Lovers of the world’s most
expensive coffee, found half-digested in the dung of the wild civet, fear that
its unique taste may be spoiled by planned farming of the animals.
Collectors hunt for the coffee
cherries in the droppings of civets in Indonesian plantations to make a brew
enriched by the bushy-tailed, cat-like animal’s stomach that sells for as much
as $770 a kg in London.
But as demand rises, producers have
spotted an opportunity to increase supply by breeding the civets in cages and
feeding them the coffee cherries. Production has started on a small scale.
Experts say the flavour relies on
the civet’s finicky feeding habits and varied diet to create the enzymes that
enrich fermentation of the beans, so caged animals would produce a different
“I think wild civets offer
more variants to the taste,” said specialty coffee expert Edi Sumadi.
“Inside the cage, the civets’ diet is regulated, they’re not free to pick
following their instincts, so the enzyme inside their digestive system is
Perkebunan Nusantara XII sells the
civet coffee for $130 a kg from factories or $250 a kg in cafes on Indonesia’s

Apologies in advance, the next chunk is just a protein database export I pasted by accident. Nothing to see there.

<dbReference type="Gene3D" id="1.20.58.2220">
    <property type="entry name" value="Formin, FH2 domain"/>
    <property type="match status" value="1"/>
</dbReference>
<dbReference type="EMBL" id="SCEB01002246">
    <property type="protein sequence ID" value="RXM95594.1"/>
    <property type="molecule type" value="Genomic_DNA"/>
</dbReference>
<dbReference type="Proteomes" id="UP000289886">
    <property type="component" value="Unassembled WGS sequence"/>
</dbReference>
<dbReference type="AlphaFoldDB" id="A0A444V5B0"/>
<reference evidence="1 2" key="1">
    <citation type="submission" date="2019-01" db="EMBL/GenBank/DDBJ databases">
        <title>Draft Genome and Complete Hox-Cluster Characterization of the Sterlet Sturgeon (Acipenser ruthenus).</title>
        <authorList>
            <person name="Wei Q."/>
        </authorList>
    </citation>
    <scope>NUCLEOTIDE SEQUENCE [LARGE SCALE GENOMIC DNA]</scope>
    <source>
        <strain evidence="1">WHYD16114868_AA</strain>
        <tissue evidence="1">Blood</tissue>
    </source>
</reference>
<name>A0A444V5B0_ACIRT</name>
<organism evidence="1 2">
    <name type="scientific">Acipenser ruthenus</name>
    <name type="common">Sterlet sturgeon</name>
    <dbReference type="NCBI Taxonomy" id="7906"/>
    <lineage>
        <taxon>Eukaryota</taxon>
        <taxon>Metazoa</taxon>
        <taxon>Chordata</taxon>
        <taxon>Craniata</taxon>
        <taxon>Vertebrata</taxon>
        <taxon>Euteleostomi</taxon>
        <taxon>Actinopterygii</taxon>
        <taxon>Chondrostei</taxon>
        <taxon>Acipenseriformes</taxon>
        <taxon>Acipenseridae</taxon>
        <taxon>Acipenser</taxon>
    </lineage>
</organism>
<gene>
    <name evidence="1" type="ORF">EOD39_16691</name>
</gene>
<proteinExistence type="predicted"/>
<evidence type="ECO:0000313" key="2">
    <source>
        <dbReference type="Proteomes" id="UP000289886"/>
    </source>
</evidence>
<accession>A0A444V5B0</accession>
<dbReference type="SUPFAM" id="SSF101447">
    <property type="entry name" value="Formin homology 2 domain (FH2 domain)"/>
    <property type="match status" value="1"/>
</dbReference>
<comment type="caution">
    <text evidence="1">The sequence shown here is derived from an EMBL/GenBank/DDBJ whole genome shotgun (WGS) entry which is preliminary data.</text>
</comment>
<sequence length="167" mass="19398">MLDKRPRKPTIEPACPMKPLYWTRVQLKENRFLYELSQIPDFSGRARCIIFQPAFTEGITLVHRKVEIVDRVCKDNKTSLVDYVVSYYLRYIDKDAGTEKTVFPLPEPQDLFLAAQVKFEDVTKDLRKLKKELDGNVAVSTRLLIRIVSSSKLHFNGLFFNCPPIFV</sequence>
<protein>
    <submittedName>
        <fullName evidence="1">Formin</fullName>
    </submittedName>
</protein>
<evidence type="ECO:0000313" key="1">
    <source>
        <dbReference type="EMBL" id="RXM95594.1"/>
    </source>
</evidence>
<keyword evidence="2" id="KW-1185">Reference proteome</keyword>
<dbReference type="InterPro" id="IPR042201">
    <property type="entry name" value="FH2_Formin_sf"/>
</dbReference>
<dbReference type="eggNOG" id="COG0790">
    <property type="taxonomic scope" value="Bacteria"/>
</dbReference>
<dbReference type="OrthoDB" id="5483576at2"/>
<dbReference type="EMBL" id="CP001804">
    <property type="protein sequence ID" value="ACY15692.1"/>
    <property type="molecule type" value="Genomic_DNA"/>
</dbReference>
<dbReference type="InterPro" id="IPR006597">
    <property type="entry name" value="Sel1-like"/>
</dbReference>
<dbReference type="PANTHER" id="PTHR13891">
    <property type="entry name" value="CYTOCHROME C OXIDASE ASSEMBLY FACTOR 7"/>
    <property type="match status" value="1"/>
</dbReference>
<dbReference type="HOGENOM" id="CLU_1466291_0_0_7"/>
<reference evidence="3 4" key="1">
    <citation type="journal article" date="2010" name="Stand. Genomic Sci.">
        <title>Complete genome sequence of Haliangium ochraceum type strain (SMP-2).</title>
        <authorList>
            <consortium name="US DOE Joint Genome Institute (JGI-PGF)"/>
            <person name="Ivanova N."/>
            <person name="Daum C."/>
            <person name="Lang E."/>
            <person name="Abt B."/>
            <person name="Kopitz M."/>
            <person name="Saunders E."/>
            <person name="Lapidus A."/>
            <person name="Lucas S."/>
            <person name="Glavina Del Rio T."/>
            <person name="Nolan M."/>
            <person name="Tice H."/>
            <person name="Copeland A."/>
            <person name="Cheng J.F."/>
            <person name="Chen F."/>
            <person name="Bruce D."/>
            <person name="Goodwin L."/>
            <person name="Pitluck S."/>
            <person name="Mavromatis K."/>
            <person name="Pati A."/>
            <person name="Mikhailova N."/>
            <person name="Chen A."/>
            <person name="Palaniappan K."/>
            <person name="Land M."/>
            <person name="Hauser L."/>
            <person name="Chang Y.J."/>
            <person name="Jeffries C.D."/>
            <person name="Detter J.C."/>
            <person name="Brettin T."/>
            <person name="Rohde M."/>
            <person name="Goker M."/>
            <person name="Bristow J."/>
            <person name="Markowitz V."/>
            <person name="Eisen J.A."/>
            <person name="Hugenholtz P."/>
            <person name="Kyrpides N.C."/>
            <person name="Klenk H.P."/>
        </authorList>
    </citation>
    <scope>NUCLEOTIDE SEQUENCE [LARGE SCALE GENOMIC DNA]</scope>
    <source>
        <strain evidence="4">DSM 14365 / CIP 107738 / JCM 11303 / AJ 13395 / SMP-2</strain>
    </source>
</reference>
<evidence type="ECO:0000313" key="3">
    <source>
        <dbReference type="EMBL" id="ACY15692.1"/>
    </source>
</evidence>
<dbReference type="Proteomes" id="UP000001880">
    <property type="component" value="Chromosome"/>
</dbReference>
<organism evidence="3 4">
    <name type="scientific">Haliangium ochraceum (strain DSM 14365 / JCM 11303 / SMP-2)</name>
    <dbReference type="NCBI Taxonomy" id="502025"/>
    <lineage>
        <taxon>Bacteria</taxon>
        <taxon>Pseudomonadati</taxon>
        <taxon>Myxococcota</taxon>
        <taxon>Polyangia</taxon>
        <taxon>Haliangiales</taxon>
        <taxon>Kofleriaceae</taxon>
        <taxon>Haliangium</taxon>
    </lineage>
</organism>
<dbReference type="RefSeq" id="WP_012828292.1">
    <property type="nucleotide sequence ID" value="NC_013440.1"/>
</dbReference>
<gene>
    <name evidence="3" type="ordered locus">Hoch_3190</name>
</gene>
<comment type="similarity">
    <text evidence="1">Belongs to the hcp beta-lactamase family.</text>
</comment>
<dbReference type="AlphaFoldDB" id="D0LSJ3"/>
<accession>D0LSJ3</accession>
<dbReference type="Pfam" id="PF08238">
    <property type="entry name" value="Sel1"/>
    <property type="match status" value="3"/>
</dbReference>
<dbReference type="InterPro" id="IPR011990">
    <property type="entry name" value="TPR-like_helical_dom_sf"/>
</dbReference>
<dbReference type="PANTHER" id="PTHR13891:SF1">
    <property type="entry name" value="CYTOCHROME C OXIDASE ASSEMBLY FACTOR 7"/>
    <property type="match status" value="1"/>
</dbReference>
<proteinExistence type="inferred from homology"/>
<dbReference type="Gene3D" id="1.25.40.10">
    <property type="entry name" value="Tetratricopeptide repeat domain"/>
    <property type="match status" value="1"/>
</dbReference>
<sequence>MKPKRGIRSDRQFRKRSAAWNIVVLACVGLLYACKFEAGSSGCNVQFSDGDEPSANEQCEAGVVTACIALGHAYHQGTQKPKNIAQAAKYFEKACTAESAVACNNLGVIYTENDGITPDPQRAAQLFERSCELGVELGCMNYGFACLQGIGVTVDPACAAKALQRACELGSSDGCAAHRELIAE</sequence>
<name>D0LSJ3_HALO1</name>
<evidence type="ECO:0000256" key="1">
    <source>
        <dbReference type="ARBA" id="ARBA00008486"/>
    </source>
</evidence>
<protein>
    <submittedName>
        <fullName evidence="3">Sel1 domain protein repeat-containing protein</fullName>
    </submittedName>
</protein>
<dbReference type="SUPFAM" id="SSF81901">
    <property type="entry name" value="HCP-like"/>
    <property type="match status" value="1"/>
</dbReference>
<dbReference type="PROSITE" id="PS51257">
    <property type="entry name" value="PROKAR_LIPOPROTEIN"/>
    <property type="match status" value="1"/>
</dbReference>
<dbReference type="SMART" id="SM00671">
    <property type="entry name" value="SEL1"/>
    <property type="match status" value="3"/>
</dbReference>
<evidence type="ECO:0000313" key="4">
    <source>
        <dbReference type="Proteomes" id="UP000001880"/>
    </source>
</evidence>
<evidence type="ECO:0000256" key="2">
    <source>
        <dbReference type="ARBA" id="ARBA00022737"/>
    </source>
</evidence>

main island of Java, though the price multiplies as exports reach countries
such as Korea, Japan, Italy and the United States.
“It’s far tastier than any
other coffee,” said the firm’s Danu Rianto. “To maintain high
standards we have a standard operating procedure.”
The coffee does not appeal to
everyone. Indonesia’s President Susilo Bambang Yudhoyono took some as a gift on
a visit to former Australian Prime Minister Kevin Rudd, only to find local
media dubb it “crappucino”.
But now that Indonesia’s highest
Islamic authority has certified the brew as no longer “haram”, or
banned for Muslims, in the world’s most populous Muslim nation — so long as the
beans are well washed — producers, including Perkebunan Nusantara XII, are
eyeing a bigger market.
In Jakarta’s cafes, a cup of civet
coffee, known as “kopi luwak”, sells for around $9 to $11, and is
attracting more interest.
“The taste is very smooth, the
smell nice, and hey, it’s not entirely haram after you wash it,” said
Andrea Guna, a first-time taster.
“The price is double that of
Starbucks, but the taste is way more than double.”